I just finished reading Honey Girl and I had a lot of thoughts about it! Overall I did think it was worth a read, but it was not what I was expecting and ended up tackling more heavy themes than I expected. The premise sounds like this is going to be a funny rom-com: girl goes to Vegas and get drunkenly married to a stranger, and then has to deal with the consequences. While there is a little bit of romance in this book, it’s definitely more about a twenty-something feeling lost in the world, grappling with their mental health and trying to figure out what truly makes them happy. The rest of this is going to be a spoiler-y discussion, so consider yourself warned if you haven’t read this book yet!
Title: Honey Girl
Author: Morgan Rogers
Rating: 4/5 stars
With her newly completed PhD in astronomy in hand, twenty-eight-year-old Grace Porter goes on a girls’ trip to Vegas to celebrate. She is not the kind of person who goes to Vegas and gets drunkenly married to a woman whose name she doesn’t know…until she does exactly that.
This one moment of departure from her stern ex-military father’s plans for her life has Grace wondering why she doesn’t feel more fulfilled from completing her degree. Staggering under the weight of her father’s expectations, a struggling job market and feelings of burnout, Grace flees her home in Portland for a summer in New York with the wife she barely knows.
When reality comes crashing in, Grace must face what she’s been running from all along—the fears that make us human, the family scars that need to heal and the longing for connection, especially when navigating the messiness of adulthood.
The first thing that struck me was how similar my life is to Grace’s. We’re about the same age, I’m also doing a PhD in STEM, I’ve been feeling the PhD burnout over the past pandemic year, and making my parents proud is really important to me (even if some of their expectations for my life stress me out). I can’t imagine that I would ever go to Vegas and get married to a stranger, but apparently Grace didn’t think that was something she would do either so… 🤷🏾
It honestly was hard to read about Grace’s mental health struggles and depression because I have had similar thoughts myself in the past year. “Is my PhD worth it? Is it actually fulfilling, and is this really what I want to do with my life? I’m so tired, I need a break, I need to figure out who I am and what I want. Why is it so hard to feel happy, when I’ve done everything right?” But one thing I really appreciated about this book is that Grace isn’t going through these struggles alone. Unlike a lot of books that focus on mental health, where the main character hides how they are feeling from others or spirals on their own, this book shows us that Grace has an incredible support system of friends and found-family. All of the secondary characters show time and again how much they care about her. Ximena and Agnes are full of tough love, Raj is a protective older brother, and Meera is a sweet and encouraging friend. Although she hardly knows them at first, Yuki and her roommates become part of Grace’s support system too. And even though Grace’s relationship with her parents is more complicated, they do care about her and in the end they want her to be happy. It reminded me that even though the last year has been really tough, I also have had the support of so many lovely people.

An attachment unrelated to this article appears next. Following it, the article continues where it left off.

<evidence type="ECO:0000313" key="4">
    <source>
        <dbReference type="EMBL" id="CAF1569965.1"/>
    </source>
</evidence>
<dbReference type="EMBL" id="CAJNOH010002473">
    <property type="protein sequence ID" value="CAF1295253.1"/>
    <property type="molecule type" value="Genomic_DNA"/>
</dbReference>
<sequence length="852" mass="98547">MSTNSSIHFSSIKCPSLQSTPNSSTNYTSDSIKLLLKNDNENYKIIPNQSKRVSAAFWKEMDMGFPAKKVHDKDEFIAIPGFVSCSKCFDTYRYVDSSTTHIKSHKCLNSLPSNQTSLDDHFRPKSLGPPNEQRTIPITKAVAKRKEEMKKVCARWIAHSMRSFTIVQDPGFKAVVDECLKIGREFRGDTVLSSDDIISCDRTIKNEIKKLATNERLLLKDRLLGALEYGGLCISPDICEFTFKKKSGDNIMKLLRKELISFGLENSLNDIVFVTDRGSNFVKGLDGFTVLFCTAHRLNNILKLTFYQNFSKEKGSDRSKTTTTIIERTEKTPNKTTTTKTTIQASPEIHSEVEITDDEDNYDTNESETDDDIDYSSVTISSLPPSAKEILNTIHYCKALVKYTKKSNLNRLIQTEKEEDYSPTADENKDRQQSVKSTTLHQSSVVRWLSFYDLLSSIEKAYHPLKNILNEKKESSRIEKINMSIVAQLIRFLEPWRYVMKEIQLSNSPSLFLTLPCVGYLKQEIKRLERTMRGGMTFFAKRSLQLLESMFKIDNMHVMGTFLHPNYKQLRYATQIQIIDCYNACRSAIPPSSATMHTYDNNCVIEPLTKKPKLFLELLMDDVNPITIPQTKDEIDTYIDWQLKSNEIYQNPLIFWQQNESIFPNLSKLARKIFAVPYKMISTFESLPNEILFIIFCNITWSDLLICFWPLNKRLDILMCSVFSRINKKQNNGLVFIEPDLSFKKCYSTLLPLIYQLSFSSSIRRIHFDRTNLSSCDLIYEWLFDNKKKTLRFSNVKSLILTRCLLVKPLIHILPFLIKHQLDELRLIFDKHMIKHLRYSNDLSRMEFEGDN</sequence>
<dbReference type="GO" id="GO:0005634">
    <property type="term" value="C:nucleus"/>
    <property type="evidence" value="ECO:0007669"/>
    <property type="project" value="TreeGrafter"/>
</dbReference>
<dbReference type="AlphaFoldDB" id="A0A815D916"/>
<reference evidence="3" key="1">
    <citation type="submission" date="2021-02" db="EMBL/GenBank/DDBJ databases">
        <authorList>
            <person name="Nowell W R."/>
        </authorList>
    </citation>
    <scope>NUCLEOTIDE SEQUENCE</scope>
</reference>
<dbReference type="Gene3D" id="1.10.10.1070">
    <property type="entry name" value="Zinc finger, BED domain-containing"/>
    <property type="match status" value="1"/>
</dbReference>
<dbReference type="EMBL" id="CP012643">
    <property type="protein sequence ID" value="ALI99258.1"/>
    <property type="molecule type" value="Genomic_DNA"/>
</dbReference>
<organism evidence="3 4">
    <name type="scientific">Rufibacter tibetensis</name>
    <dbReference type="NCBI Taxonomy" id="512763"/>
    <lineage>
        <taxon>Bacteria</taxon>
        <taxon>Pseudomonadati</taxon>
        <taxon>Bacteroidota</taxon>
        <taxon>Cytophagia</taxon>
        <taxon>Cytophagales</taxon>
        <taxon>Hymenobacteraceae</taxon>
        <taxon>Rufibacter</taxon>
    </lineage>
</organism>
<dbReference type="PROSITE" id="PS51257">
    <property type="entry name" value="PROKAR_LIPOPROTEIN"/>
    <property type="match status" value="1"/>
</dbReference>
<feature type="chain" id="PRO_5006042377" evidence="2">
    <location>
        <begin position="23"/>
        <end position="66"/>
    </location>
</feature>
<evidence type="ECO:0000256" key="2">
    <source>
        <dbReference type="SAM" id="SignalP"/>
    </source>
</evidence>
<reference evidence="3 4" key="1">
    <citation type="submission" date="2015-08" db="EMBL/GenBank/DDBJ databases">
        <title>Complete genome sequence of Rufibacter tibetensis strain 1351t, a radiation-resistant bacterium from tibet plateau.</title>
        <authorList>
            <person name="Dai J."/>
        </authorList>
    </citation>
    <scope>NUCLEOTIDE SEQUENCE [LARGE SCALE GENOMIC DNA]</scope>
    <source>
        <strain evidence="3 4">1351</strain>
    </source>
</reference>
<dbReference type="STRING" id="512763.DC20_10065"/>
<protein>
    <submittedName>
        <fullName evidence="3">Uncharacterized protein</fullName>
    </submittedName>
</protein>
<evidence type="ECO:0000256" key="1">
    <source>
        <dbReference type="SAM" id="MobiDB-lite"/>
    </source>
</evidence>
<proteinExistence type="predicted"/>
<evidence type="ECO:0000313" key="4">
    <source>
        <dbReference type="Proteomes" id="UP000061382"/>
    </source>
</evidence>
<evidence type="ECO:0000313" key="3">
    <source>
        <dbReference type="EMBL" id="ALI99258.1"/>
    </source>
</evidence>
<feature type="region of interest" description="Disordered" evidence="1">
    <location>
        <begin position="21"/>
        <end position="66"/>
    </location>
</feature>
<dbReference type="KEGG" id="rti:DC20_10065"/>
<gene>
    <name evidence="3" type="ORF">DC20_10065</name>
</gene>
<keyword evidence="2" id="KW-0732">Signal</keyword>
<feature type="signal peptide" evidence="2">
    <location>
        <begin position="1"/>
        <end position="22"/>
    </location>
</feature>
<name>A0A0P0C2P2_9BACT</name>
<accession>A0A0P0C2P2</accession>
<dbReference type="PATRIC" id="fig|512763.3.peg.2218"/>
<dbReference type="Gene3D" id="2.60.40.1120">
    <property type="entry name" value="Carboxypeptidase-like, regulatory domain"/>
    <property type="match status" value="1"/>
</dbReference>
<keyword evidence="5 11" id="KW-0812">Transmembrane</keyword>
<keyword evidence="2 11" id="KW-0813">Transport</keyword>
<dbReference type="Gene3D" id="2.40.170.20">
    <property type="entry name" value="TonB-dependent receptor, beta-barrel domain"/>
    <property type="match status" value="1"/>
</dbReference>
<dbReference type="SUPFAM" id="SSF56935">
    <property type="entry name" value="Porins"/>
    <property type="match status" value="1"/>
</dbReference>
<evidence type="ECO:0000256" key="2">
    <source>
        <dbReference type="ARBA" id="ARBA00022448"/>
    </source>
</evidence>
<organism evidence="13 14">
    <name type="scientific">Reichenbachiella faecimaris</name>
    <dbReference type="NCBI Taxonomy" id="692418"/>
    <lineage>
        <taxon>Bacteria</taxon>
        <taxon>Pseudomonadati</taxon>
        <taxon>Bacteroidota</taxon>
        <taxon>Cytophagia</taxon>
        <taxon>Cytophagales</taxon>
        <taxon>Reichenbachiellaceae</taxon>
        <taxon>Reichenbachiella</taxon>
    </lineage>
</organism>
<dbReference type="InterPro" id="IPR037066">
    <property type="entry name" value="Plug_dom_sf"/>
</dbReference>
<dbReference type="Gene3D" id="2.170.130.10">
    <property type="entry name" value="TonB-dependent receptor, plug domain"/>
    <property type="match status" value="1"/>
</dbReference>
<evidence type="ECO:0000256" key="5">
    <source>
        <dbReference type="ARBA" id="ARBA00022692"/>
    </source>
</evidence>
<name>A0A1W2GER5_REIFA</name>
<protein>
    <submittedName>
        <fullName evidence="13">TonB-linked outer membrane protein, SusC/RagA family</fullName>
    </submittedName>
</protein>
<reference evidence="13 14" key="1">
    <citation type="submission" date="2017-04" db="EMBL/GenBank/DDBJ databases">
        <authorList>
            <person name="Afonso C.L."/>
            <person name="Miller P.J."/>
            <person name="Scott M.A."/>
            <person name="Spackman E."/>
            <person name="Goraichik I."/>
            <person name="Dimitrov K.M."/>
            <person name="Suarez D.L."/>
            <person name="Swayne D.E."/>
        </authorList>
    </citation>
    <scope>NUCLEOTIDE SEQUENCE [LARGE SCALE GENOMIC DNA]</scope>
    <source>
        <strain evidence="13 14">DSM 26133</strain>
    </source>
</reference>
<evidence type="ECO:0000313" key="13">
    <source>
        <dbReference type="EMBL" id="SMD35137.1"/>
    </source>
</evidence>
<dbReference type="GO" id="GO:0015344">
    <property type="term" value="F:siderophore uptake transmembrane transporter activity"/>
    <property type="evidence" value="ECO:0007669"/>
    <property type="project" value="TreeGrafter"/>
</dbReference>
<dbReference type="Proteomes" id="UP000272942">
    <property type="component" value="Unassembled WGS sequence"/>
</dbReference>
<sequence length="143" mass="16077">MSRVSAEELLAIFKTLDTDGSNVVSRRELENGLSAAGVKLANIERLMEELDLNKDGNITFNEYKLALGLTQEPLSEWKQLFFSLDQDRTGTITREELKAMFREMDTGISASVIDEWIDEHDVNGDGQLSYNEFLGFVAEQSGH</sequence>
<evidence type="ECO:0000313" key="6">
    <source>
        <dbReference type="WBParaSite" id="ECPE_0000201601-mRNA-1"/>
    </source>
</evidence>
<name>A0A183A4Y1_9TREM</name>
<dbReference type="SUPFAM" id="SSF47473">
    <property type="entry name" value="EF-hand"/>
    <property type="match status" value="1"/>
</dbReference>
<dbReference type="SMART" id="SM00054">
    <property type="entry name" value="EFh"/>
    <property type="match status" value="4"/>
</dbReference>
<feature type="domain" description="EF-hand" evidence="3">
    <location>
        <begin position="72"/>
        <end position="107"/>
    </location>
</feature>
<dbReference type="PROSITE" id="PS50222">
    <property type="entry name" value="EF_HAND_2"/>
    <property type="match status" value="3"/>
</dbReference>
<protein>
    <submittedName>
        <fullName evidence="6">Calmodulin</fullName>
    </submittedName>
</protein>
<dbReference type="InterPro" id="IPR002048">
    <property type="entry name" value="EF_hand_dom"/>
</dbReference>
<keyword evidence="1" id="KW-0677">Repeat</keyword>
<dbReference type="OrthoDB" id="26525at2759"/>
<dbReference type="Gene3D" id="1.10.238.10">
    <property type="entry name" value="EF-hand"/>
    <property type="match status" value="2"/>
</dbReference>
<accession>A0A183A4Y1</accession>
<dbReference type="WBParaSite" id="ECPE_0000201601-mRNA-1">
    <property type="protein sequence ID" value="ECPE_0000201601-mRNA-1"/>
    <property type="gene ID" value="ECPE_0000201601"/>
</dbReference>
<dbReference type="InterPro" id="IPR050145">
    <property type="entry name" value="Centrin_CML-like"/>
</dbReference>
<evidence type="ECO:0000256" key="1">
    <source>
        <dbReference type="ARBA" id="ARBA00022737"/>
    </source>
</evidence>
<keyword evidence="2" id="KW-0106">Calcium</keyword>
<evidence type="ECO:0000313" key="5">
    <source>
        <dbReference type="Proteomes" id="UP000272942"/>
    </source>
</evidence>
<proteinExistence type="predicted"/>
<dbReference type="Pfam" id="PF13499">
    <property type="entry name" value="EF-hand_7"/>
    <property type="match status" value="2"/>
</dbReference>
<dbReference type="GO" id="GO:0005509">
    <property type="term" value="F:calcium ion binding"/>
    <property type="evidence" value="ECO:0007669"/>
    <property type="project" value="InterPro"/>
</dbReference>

I also really liked how the author portrayed the experience of finding a therapist. Grace has to go through a lot of people who project their own beliefs onto Grace of why she is feeling depressed, and although the situation was kind of comical, it was also so realistic! Not all therapists are good therapists for you, and finding the right person is so important! Another thing I really liked was how therapy can push us to grow and improve our mental health, but it’s a constant process and it’s not something that “fixes” you. It was just really refreshing to see such an honest and positive portrayal of what it’s like to get professional help for your mental health struggles.
One thing that I didn’t like in this book was how quickly Grace and Yuki decided that yes, they actually do love each other, even though they got married after knowing each other for one night and have only gotten to know each other properly for a month. I appreciated the deep connection of finding a fellow “lonely creature” but I thought they needed more time to decide that they want to be in a relationship with each other, let alone stay married. Yuki makes Grace happy, and I think that’s important. Grace decides to choose a job that’s close to Yuki over a more prestigious-but-uncomfortable job where the environment was really unfriendly towards her, and I think she made the right call. I just don’t know if Yuki is Grace’s forever-person, or if either of them knew the other well enough to make that call. I also thought it was super unrealistic that Grace’s parents took the marriage in stride?
This book made me cry a lot, especially in the beginning. It was a little too close to home, considering how I’ve been feeling lately. Still, it was overall a hopeful story about healing and I’m glad that I read it at this point in my life.
How did Honey Girl affect you? Did any of Grace’s struggles or questions resonate with you? Which secondary character was your favorite?